Mr. Justice Paul W. Walker (Vancouver) was appointed to Supreme Court June 18, 2008. Walker has been a partner with Guild, Yule and Company LLP since 1984.
Ray will refer to the report transcript which if you care to read it yourself it will be found here.
Journalist Ian Mulgrew wrote a riveting news article for the Vancouver Sun, entltled, ‘Ian Mulgrew: 'Children’s ministry sided with sexually abusive father,court finds.
“I have continued making my way through the Justice Walker report on JP v GB. I do urge anyone who cares about justice to read it. It can easily be understood by any reasonably intelligent person and does not require special expertise to understand. It is an education in itself.
In this judgement, Mr. Justice Paul Walker ordered the children to be given into the custody of the mother and there was to be no access to the father, because the judge was convinced that he had sexually abused his children.
The police and the director of the protection services had both backed the abusive father and the judge was very critical of them. The trial now continues to a second phase, where the mother and her lawyers are suing the ministry for megabucks to try to recover the legal and other expenses. Having completed reading the judgement, I could make a great many comments, but today I will confine myself to asking one or two simple questions. Maybe your readers can answer them?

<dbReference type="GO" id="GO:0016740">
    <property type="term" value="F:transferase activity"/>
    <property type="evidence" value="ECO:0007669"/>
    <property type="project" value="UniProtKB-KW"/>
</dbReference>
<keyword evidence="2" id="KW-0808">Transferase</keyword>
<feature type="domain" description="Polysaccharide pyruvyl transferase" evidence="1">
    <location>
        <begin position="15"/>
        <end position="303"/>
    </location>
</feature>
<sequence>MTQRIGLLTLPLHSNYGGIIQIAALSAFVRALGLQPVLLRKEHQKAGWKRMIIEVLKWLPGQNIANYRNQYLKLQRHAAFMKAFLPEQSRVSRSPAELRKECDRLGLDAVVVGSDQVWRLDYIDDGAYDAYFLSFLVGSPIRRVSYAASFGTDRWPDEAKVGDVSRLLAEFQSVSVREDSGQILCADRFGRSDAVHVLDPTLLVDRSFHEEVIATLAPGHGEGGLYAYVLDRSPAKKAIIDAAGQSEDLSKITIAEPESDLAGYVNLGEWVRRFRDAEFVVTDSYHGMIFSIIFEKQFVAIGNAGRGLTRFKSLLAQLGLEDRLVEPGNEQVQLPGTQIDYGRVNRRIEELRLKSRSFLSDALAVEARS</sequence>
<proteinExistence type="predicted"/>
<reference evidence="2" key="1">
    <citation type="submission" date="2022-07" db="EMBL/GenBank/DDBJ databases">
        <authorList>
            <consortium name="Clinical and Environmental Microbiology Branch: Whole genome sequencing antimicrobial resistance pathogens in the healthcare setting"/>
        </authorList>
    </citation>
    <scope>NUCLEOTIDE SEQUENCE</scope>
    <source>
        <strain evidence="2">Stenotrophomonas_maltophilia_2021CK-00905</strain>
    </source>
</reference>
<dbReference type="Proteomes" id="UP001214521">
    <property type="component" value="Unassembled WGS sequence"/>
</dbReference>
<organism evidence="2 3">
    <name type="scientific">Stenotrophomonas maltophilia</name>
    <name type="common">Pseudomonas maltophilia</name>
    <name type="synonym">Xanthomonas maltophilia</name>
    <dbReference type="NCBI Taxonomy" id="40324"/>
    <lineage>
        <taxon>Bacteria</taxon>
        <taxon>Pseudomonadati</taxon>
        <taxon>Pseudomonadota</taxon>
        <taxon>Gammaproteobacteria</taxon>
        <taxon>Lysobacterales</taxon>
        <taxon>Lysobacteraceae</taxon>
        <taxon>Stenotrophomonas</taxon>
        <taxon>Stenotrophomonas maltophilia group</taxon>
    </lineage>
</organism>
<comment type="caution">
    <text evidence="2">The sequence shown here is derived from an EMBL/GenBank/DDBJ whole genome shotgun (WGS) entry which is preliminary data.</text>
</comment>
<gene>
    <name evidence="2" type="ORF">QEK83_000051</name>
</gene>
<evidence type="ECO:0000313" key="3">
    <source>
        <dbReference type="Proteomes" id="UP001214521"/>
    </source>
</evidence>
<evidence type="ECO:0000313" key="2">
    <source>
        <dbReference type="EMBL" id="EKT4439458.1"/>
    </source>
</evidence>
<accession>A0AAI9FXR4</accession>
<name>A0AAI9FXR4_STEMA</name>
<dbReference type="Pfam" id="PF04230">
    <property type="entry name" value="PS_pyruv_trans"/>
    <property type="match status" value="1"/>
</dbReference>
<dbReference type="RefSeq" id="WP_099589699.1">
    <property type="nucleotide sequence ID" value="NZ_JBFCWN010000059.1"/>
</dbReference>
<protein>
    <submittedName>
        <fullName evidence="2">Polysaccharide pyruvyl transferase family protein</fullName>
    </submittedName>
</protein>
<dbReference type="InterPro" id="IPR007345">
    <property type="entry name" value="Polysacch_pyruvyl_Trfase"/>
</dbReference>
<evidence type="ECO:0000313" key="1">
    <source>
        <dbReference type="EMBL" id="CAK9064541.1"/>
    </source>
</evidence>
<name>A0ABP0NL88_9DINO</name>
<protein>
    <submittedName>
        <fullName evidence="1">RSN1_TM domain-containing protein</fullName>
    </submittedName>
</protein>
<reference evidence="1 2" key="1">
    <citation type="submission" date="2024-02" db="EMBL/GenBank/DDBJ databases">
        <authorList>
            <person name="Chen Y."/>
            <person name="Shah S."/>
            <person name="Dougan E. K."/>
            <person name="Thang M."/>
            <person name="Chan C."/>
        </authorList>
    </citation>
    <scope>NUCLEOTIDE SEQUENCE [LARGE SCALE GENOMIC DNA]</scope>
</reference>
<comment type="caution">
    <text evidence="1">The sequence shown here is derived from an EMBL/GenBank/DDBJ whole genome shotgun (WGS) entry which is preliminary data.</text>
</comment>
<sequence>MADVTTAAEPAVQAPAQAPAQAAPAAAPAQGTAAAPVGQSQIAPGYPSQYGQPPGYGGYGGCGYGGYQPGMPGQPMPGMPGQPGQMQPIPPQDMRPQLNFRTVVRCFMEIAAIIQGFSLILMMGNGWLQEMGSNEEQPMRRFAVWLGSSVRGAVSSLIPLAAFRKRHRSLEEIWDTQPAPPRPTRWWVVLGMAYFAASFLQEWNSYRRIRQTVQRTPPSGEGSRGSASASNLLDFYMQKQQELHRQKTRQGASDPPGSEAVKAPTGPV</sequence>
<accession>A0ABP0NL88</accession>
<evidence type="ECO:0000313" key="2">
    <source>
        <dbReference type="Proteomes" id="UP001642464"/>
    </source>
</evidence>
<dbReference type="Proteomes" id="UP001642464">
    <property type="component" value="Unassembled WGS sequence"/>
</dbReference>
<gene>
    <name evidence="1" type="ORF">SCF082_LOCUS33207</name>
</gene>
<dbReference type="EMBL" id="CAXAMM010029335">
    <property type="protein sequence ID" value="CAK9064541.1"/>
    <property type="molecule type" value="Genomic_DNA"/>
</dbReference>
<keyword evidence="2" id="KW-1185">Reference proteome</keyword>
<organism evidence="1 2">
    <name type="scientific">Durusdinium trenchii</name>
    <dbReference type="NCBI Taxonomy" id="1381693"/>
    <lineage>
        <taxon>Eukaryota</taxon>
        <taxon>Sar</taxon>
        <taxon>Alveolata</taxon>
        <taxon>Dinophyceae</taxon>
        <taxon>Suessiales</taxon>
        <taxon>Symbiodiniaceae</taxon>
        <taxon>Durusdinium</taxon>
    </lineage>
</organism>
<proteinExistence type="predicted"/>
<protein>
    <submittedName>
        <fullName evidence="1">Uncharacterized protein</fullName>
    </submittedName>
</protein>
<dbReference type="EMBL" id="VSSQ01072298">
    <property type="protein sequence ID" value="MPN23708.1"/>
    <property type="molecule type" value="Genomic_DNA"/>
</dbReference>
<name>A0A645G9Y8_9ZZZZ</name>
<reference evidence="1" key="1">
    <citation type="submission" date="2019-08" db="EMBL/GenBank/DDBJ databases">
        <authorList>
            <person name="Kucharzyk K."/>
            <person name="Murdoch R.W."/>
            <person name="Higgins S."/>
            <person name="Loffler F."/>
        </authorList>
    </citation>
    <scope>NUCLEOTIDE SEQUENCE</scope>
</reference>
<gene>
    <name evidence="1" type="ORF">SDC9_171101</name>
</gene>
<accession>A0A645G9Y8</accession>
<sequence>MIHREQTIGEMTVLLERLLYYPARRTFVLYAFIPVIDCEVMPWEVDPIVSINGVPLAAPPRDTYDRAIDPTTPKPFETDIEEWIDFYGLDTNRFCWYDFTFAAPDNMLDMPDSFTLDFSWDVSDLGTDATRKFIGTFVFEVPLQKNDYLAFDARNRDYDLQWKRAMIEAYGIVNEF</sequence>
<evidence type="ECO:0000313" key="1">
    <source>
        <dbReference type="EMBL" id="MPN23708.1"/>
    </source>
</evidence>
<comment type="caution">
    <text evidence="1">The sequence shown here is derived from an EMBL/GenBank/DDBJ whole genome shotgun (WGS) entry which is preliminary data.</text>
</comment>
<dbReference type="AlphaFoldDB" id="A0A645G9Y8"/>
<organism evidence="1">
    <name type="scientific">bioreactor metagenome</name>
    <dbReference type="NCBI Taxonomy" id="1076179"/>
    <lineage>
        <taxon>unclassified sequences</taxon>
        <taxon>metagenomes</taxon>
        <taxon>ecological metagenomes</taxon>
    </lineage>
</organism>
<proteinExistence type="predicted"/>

1. Where is the borderline between poor judgement and plain stupidity?
2. When does the tolerance of gross incompetence on the part of staff add up to organizational malfeasance? (Malfeasance is more than showing bad faith and is more in the realm of criminal wrongdoing.) The act protects staff from things done in good faith, even if the actions are totally stupid and incompetent. 3. In this case and in many others, it has been noted that the social workers are very reluctant to change a position when new facts come to light. Given compelling new information, they usually stonewall or adjourn a court case incessantly. This to me suggests that the parent would have a good reason to claim bad faith and compensation. Why do they not do so more often? Because if they got the kids back they are scared of vindictive retaliation and secondly you need a pile of money to launch such an action and they just don’t have it. Legal fees will eat up your house and home.”